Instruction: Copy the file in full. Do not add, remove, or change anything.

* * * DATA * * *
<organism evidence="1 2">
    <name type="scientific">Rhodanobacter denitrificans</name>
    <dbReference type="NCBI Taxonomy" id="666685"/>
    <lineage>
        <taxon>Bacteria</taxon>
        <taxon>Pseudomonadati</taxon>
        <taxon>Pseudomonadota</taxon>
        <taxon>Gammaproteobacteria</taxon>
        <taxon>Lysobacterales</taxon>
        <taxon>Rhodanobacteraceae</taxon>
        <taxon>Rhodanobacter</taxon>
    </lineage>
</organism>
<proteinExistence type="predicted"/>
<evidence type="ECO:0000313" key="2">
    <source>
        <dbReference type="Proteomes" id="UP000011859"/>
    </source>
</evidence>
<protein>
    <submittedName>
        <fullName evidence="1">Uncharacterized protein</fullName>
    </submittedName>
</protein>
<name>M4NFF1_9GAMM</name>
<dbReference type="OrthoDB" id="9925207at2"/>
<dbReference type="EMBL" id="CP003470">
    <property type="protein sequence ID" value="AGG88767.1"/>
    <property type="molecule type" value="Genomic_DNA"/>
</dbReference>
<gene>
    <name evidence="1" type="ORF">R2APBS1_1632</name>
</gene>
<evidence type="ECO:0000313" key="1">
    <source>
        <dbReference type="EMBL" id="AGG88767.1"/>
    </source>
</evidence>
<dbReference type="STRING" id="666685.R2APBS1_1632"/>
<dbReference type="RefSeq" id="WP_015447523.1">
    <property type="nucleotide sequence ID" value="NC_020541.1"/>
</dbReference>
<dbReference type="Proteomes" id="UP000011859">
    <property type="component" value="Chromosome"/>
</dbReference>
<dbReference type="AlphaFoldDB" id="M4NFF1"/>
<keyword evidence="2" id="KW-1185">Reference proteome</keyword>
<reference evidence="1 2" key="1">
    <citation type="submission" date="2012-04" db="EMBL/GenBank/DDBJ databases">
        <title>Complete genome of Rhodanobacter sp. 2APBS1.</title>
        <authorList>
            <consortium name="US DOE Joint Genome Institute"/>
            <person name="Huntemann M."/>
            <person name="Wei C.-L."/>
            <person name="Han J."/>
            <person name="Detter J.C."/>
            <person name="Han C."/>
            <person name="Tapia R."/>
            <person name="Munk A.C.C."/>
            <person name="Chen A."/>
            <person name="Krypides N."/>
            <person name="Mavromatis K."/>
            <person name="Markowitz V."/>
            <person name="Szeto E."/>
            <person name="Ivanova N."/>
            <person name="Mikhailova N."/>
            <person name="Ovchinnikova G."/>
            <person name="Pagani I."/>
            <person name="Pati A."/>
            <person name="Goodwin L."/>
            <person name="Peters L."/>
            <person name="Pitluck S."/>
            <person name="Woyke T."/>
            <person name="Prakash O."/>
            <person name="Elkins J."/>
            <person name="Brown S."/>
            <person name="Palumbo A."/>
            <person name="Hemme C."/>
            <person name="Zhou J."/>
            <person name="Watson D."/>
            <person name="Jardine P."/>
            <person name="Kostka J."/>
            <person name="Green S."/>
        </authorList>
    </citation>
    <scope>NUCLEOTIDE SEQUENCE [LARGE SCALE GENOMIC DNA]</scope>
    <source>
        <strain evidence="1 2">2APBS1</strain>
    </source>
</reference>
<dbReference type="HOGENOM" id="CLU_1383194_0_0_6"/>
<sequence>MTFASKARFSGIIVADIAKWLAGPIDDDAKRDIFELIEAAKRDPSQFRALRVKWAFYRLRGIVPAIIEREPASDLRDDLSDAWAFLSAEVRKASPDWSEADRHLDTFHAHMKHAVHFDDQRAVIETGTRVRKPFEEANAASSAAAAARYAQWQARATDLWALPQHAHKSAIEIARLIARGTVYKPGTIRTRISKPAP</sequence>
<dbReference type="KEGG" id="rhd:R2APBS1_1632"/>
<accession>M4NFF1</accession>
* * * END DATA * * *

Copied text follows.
<organism evidence="1 2">
    <name type="scientific">Rhodanobacter denitrificans</name>
    <dbReference type="NCBI Taxonomy" id="666685"/>
    <lineage>
        <taxon>Bacteria</taxon>
        <taxon>Pseudomonadati</taxon>
        <taxon>Pseudomonadota</taxon>
        <taxon>Gammaproteobacteria</taxon>
        <taxon>Lysobacterales</taxon>
        <taxon>Rhodanobacteraceae</taxon>
        <taxon>Rhodanobacter</taxon>
    </lineage>
</organism>
<proteinExistence type="predicted"/>
<evidence type="ECO:0000313" key="2">
    <source>
        <dbReference type="Proteomes" id="UP000011859"/>
    </source>
</evidence>
<protein>
    <submittedName>
        <fullName evidence="1">Uncharacterized protein</fullName>
    </submittedName>
</protein>
<name>M4NFF1_9GAMM</name>
<dbReference type="OrthoDB" id="9925207at2"/>
<dbReference type="EMBL" id="CP003470">
    <property type="protein sequence ID" value="AGG88767.1"/>
    <property type="molecule type" value="Genomic_DNA"/>
</dbReference>
<gene>
    <name evidence="1" type="ORF">R2APBS1_1632</name>
</gene>
<evidence type="ECO:0000313" key="1">
    <source>
        <dbReference type="EMBL" id="AGG88767.1"/>
    </source>
</evidence>
<dbReference type="STRING" id="666685.R2APBS1_1632"/>
<dbReference type="RefSeq" id="WP_015447523.1">
    <property type="nucleotide sequence ID" value="NC_020541.1"/>
</dbReference>
<dbReference type="Proteomes" id="UP000011859">
    <property type="component" value="Chromosome"/>
</dbReference>
<dbReference type="AlphaFoldDB" id="M4NFF1"/>
<keyword evidence="2" id="KW-1185">Reference proteome</keyword>
<reference evidence="1 2" key="1">
    <citation type="submission" date="2012-04" db="EMBL/GenBank/DDBJ databases">
        <title>Complete genome of Rhodanobacter sp. 2APBS1.</title>
        <authorList>
            <consortium name="US DOE Joint Genome Institute"/>
            <person name="Huntemann M."/>
            <person name="Wei C.-L."/>
            <person name="Han J."/>
            <person name="Detter J.C."/>
            <person name="Han C."/>
            <person name="Tapia R."/>
            <person name="Munk A.C.C."/>
            <person name="Chen A."/>
            <person name="Krypides N."/>
            <person name="Mavromatis K."/>
            <person name="Markowitz V."/>
            <person name="Szeto E."/>
            <person name="Ivanova N."/>
            <person name="Mikhailova N."/>
            <person name="Ovchinnikova G."/>
            <person name="Pagani I."/>
            <person name="Pati A."/>
            <person name="Goodwin L."/>
            <person name="Peters L."/>
            <person name="Pitluck S."/>
            <person name="Woyke T."/>
            <person name="Prakash O."/>
            <person name="Elkins J."/>
            <person name="Brown S."/>
            <person name="Palumbo A."/>
            <person name="Hemme C."/>
            <person name="Zhou J."/>
            <person name="Watson D."/>
            <person name="Jardine P."/>
            <person name="Kostka J."/>
            <person name="Green S."/>
        </authorList>
    </citation>
    <scope>NUCLEOTIDE SEQUENCE [LARGE SCALE GENOMIC DNA]</scope>
    <source>
        <strain evidence="1 2">2APBS1</strain>
    </source>
</reference>
<dbReference type="HOGENOM" id="CLU_1383194_0_0_6"/>
<sequence>MTFASKARFSGIIVADIAKWLAGPIDDDAKRDIFELIEAAKRDPSQFRALRVKWAFYRLRGIVPAIIEREPASDLRDDLSDAWAFLSAEVRKASPDWSEADRHLDTFHAHMKHAVHFDDQRAVIETGTRVRKPFEEANAASSAAAAARYAQWQARATDLWALPQHAHKSAIEIARLIARGTVYKPGTIRTRISKPAP</sequence>
<dbReference type="KEGG" id="rhd:R2APBS1_1632"/>
<accession>M4NFF1</accession>